Guante & Big Cats!: “You Better Weaponize” Review
I recently watched the Phil Ochs documentary There But For Fortune, and it got me thinking about the politically active musicians of the 60’s in contrast with those of today. The documentary is namely about Ochs, but it also depicts a sort of tiered spectrum of political music. In the 60’s you had guys like Dylan basically at the top – the “celebrity activist.” At the other end of the spectrum were musicians like Victor Jara, the Chilean artist/activist who died under Pinochet’s thugs (and had he lived would probably not be making Victoria’s Secret commercials today). The documentary itself centers on Ochs and his own struggle at the center of the spectrum – on one hand wanting to be as famous as Dylan while on the other wanting to be as ideologically “pure” as Jara.
I couldn’t help but to apply the same spectrum to local rapper Guante while listening to his most recent record (recorded with producer Big Cats!). Guante is a Jara, through and through, and You better Weaponize contains the kind of unrelenting, uncompromising rhetoric that’s targeted squarely on the current socio-political landscape. There is no single, no anthem, no flippant party track. While many “political rappers” lighten the blow of their hectoring with “lighter” tracks (Killer Mike’s “JoJo’s Chillin,” being a recent example) Guante isn’t at all concerned with making his bludgeoning more palatable. The track “Underground Sex Party,” even satirizes such tracks – it’s a ruthless takedown of the superficiality inherent in so much music today. In it Guante takes on the facsimile of an artist desperate enough to do anything to get famous. Facebook, Twitter, even local radio station The Current get caught in the crosshairs.
Guante doesn’t just tackle the low-hanging fruit either. “The Invisible Backpacker of Privilege” is a razorblade dissection of institutional racism that deals with the taboo subject of recognizing privilege. Guest emcees Chantz Erolin and Truth Be Told offer up an Asian and African American perspective respectively, and the song accomplishes the rare combination of uncomfortable truth and logic that’s so iron-clad that it makes getting defensive about the subject a fool’s errand.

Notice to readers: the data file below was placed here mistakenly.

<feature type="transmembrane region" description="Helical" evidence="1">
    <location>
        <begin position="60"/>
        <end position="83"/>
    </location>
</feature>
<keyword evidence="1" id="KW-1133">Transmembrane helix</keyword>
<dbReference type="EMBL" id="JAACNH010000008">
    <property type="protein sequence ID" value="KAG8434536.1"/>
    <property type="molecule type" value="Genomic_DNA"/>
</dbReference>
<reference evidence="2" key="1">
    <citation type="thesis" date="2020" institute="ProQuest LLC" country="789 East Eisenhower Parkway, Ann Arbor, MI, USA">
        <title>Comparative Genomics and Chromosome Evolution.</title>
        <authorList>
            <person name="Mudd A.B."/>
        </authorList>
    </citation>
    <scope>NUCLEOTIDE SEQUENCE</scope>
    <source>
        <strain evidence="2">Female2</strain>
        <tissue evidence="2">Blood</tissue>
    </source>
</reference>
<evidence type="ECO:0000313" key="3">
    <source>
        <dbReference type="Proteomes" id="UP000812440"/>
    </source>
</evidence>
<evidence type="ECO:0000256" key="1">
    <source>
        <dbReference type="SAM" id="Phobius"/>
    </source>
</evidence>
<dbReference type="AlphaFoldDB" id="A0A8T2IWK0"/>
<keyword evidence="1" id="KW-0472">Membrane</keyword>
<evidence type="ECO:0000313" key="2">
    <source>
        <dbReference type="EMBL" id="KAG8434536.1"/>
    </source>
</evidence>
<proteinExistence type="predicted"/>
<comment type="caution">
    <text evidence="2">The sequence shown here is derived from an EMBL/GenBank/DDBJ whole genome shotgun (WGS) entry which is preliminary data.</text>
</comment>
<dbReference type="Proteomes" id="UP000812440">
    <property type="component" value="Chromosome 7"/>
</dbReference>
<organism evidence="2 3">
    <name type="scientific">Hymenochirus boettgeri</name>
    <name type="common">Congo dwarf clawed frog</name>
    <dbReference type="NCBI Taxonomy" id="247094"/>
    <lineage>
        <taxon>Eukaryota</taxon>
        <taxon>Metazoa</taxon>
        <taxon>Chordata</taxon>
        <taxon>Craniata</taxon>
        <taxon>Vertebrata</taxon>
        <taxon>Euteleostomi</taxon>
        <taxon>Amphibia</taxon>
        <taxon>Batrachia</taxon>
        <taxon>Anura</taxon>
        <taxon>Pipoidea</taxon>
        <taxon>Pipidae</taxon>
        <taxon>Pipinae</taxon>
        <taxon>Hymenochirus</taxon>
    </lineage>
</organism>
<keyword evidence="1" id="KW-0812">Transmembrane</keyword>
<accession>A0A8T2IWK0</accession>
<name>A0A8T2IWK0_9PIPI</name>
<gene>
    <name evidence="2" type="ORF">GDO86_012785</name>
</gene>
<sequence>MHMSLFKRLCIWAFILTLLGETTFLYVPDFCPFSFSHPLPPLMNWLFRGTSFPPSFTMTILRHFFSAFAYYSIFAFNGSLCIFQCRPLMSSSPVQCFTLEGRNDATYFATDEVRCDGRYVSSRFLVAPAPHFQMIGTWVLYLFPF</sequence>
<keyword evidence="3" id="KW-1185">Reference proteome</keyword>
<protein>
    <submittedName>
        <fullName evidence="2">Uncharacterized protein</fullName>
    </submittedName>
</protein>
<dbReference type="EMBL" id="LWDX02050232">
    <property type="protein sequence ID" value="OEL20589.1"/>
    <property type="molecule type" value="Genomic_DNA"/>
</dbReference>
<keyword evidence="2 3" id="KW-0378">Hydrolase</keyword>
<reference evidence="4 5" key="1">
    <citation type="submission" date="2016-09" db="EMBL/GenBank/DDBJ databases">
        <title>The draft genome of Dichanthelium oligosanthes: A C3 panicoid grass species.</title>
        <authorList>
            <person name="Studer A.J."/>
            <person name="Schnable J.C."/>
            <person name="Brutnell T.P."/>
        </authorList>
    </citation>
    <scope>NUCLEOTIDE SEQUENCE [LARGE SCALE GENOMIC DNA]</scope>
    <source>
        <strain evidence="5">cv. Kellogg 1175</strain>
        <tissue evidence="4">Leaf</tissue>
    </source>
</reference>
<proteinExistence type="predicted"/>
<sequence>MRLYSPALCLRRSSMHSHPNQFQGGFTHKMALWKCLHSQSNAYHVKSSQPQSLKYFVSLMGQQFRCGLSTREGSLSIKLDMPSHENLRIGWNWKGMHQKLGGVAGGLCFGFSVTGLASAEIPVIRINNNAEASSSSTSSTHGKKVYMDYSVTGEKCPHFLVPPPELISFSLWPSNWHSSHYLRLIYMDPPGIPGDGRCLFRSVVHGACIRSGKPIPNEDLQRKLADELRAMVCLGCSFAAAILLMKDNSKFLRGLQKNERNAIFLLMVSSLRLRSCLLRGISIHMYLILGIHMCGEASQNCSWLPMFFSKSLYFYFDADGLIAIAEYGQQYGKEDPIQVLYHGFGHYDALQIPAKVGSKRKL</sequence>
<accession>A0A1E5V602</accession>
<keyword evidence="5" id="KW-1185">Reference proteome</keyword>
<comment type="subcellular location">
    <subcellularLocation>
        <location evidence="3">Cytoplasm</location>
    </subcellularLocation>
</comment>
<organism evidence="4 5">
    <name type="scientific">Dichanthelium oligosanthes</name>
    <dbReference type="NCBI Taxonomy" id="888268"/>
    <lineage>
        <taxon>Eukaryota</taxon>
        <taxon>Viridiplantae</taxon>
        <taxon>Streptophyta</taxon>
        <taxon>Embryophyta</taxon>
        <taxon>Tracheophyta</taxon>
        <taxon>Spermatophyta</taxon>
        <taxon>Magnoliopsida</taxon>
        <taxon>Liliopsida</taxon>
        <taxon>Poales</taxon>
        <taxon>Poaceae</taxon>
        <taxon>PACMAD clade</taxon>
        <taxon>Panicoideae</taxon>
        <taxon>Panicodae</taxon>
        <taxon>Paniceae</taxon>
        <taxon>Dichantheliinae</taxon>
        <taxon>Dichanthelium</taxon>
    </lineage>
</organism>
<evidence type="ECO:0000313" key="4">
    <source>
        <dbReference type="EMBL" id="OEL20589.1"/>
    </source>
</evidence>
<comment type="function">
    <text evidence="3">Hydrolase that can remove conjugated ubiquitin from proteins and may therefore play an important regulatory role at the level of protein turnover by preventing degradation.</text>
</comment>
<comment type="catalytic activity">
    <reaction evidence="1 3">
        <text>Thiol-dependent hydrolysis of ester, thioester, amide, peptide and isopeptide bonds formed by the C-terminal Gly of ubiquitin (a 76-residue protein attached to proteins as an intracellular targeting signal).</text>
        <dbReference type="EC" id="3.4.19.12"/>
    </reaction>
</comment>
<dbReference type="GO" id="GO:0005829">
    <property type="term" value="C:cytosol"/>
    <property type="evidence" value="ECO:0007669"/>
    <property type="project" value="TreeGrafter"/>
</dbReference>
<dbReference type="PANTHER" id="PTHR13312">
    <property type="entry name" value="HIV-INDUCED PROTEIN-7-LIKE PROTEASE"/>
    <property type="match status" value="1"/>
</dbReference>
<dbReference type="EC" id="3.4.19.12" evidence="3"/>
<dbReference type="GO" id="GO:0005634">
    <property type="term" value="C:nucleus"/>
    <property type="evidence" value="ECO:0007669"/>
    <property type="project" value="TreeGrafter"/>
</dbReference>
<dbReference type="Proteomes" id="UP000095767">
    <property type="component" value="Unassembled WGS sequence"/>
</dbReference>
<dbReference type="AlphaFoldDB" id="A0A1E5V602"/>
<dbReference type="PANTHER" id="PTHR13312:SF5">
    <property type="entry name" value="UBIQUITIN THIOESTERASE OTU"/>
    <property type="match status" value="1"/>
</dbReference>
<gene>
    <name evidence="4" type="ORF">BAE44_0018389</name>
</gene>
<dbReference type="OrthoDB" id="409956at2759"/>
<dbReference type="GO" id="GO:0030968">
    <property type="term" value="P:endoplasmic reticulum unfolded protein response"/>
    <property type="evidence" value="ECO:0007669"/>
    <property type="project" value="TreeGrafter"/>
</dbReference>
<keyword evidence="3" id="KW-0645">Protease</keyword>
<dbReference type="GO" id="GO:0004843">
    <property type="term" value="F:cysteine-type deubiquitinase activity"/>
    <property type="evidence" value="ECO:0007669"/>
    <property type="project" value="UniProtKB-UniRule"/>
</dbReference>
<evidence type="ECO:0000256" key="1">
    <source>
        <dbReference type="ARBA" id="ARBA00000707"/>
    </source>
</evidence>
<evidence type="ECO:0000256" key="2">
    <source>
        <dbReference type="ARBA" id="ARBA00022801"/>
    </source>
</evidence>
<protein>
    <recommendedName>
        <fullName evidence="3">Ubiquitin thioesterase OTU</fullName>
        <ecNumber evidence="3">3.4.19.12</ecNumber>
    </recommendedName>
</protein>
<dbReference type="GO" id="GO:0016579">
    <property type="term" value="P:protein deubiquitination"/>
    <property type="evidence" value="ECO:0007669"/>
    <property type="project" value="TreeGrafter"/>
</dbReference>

That doesn’t mean the message isn’t always easy to hear. In a deep fried, triple cheese hamburger word Guante and company are making a pretty convincing case for spinach and kale. Don’t be apathetic. Participate in your community. Recognize that being human comes with responsibilities. It isn’t sexy but it’s the truth. Listening to “Lightning,” (which features guest vocalist Chastity Brown’s bluesy purr) is almost akin to listening to your parents (assuming you are lucky enough to have parents that encourage you to make the most of yourself). You know that they’re right but at the same time what they are suggesting is hard.
While Weaponize is full of a lot of hard truths, that doesn’t mean it’s not also an enjoyable listen. If Guante’s lyrics don’t pull any punches, at least those punches land with flawless facility. And they’re funny! Defying the humorless social critic stereotype, Guante packs a whole hell of a lot of wit and humor into his rhymes. Big Cats!’ contribution cannot be overstated as well – if Guante’s lyrics are healthy vegetables then they go down all the easier with for the fact that they are accompanied by healthy doses of delicious beats – best exemplified in single “Until There’s Nothing Left,” a perfect storm of beats and lyrics that also features Toki Wright and Crescent Moon.
While Weaponize contains sexy beats, biting social critique, and a hard-to-ignore case against apathy, deep down what it really all boils down to seems to be one simple thing: love. Pure, unfettered, unadulterated love – for a cat, a friend, a partner, or for all of humanity. Guante’s message, and Guante’s ethos, comes from a place that emphasizes human bonds and human understanding. Whether he’s rapping about running for office, community organizing, or just recognizing each other, the message is clear: we are all in this together. And while that’s a phrase (and an idea) that has been cliché’d to the extreme, it doesn’t necessarily mean that its wrong.
— Jon Behm
You can pick up a copy of You Better Weaponize via Strange Famous Records today. Don’t forget to vote!